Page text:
While eczema is often treated with moisturizing and topical anti-inflammatory medications, alternative treatments are also being investigated. One of these is honey.
Read on as we discuss honey, its potential benefits for eczema, and more.
Honey is a natural product produced by honeybees using nectar from flowers. It’s estimated that there are about 300 different types of honey. This is due to the variety of different flowers from which honeybees can obtain nectar.
Honey can contain up to 200 different substances, the most prominent of which are sugars. It also contains vitamins, minerals, and amino acids.
Throughout history, honey has been used in foods, cosmetics, and medicines. Some examples of the conditions that honey has been used to treat include:
So, can honey help the inflammation, redness, or itchiness of eczema?
It might. Researchers have observed a variety of characteristics of honey that could make it effective for treating skin conditions like eczema. These include anti-inflammatory, antioxidant, and antimicrobial properties.
So far, only a small amount of scientific research has been performed on honey for eczema. Let’s take a look at what some of it has to say.
In 2014, a small pilot study examined 15 participants with eczema lesions on both sides of their body. They applied kanuka honey to one side and a control cream to the other every night for 2 weeks. No difference in eczema severity was found between the two.
Another small study in 2017 looked at 14 participants with eczema lesions on both sides of their body. They applied manuka honey to one side every evening for 1 week. The other side was left untreated.
Researchers observed that eczema lesions improved following treatment with manuka honey. They also observed less inflammation.
A small 2017 study in 15 participants assessed the efficacy of honey eardrops on eczema lesions on the ear. The eardrops were used three times per day for 2 weeks.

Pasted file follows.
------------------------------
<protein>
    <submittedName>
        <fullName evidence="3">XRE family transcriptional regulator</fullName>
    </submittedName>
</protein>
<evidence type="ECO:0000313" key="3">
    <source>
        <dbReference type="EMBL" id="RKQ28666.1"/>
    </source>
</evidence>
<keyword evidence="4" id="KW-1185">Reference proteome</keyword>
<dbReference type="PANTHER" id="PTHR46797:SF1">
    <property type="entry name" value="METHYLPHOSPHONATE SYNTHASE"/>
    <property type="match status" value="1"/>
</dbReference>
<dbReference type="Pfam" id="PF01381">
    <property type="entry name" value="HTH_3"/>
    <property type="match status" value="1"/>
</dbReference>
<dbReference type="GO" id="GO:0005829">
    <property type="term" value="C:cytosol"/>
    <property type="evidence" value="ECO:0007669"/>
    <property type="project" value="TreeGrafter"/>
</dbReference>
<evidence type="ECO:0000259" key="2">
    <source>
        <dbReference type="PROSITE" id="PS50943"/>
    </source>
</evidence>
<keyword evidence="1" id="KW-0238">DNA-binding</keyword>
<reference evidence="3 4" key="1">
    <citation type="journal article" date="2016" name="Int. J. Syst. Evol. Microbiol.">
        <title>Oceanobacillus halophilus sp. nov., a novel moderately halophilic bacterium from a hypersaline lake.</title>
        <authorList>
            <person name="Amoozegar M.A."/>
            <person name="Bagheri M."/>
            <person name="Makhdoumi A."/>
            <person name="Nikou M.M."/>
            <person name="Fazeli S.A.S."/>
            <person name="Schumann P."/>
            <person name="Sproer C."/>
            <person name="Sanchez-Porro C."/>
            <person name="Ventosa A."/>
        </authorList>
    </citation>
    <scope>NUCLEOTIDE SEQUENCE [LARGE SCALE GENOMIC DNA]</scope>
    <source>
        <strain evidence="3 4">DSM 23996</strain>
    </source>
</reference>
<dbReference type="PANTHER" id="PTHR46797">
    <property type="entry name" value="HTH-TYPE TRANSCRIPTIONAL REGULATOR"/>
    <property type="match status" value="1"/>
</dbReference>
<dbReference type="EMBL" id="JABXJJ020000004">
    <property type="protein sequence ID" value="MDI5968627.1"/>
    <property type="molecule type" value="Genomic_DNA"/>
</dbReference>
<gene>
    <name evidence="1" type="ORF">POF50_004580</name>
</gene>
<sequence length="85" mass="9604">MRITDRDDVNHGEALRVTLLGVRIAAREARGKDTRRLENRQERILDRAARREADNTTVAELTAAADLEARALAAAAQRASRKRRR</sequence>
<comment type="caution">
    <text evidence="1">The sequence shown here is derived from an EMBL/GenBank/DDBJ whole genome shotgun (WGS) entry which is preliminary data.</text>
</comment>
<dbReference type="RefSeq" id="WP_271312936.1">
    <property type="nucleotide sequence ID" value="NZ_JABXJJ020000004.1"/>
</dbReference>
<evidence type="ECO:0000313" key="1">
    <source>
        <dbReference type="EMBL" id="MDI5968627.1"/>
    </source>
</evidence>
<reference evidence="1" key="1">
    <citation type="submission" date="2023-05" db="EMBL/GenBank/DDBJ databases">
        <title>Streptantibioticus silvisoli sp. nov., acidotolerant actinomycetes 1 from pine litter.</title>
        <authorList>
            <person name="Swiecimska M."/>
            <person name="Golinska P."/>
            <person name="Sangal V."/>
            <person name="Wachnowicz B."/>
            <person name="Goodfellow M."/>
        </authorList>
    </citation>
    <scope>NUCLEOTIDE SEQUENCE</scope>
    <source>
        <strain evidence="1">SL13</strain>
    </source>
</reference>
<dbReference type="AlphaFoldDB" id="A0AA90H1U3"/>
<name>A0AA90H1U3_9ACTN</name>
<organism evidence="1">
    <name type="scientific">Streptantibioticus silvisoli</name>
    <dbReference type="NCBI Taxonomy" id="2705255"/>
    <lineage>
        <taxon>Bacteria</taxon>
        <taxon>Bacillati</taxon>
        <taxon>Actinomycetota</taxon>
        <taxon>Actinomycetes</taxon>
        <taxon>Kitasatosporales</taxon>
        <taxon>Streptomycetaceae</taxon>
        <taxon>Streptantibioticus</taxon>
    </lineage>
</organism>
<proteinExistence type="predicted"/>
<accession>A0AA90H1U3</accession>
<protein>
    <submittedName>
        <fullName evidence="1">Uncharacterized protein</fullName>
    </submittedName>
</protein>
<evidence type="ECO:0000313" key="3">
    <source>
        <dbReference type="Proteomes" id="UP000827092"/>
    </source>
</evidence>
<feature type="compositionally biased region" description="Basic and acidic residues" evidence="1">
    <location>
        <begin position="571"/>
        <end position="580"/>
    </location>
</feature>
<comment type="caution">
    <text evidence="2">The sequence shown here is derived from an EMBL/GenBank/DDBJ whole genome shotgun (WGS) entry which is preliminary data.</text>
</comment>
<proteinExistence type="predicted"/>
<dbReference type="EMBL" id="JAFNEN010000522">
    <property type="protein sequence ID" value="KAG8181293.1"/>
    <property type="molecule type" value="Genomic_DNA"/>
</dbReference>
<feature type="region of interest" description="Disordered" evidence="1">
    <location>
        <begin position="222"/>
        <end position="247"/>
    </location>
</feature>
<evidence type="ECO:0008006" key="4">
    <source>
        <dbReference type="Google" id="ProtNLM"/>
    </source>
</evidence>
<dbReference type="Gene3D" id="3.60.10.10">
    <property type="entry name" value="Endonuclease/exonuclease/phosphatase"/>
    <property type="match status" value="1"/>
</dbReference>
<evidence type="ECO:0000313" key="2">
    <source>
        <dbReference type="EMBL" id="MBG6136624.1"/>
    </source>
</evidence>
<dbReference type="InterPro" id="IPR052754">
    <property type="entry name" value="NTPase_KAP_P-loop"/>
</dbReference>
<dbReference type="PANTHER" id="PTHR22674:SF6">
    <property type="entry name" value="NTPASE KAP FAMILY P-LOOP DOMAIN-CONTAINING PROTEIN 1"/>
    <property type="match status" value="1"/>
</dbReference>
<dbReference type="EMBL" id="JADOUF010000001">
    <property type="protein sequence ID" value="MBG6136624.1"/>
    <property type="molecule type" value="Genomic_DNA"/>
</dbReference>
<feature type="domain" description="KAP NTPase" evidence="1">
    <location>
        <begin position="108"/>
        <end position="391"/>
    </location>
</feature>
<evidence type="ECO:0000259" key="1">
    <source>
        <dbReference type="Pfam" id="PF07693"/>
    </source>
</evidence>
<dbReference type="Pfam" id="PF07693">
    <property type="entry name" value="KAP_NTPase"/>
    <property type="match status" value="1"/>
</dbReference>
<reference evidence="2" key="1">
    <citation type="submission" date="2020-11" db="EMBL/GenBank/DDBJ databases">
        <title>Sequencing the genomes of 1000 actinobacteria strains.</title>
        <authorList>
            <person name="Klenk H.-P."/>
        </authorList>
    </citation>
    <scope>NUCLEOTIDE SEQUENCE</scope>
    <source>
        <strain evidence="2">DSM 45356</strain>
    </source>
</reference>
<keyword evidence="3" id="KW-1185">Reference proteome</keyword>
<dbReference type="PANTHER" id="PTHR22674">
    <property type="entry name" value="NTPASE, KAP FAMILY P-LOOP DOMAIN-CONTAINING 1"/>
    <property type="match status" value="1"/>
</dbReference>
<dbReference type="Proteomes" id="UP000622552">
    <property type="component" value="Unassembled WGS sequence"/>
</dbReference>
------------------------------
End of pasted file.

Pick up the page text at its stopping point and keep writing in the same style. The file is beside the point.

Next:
Researchers observed that honey eardrops led to decreased eczema symptoms. However, no control group was used in this study.
A limited amount of studies have been performed on the efficacy of honey for eczema. While some indicate a potential benefit, they’re limited by small sample sizes and, in some cases, a lack of controls. Overall, more research is needed.
If you do choose to use honey for eczema lesions, be sure to use a medical-grade honey, such as manuka honey. Medical-grade honey has been treated and filtered to ensure that it’s free of potential contaminants.
Follow the steps below:
An allergic reaction to honey may occur in some people. This may be more common in people who are allergic to pollen or bee stings. If you experience discomfort or an increase in redness, swelling, or itching after topical application, stop using it.
A severe type of allergic reaction called anaphylaxis has also been recorded in response to honey. If you or someone else shows the following symptoms, seek emergency medical care:
In addition, honey should not be given orally to children under 1 year old. This is due to the risk of infant botulism.
If you’ve tried using home remedies like honey to manage your eczema without success, see your doctor. They can work with you to recommend other treatment options.
Other situations that warrant a visit to the doctor include eczema lesions that:
There are several different types of eczema that share common symptoms, such as itching, redness, and scaling. The types of eczema include:
Knowing what type of eczema you have can help you care for your skin and symptoms. It can also help you communicate more effectively with your healthcare providers.
Honey is being investigated as a potential treatment for eczema. So far, research indicates that there may be some benefit in applying honey to eczema lesions. However, more rigorous research is needed to determine honey’s overall effectiveness.
If you plan to use honey to treat your eczema, be sure to purchase medical-grade honey. Applying honey to the skin may cause an allergic reaction in some people. If you experience a reaction after using honey, stop using it.
If you find that your symptoms don’t improve after using honey, see your doctor. They can recommend other treatments that may help with your symptoms.
Last medically reviewed on March 31, 2020



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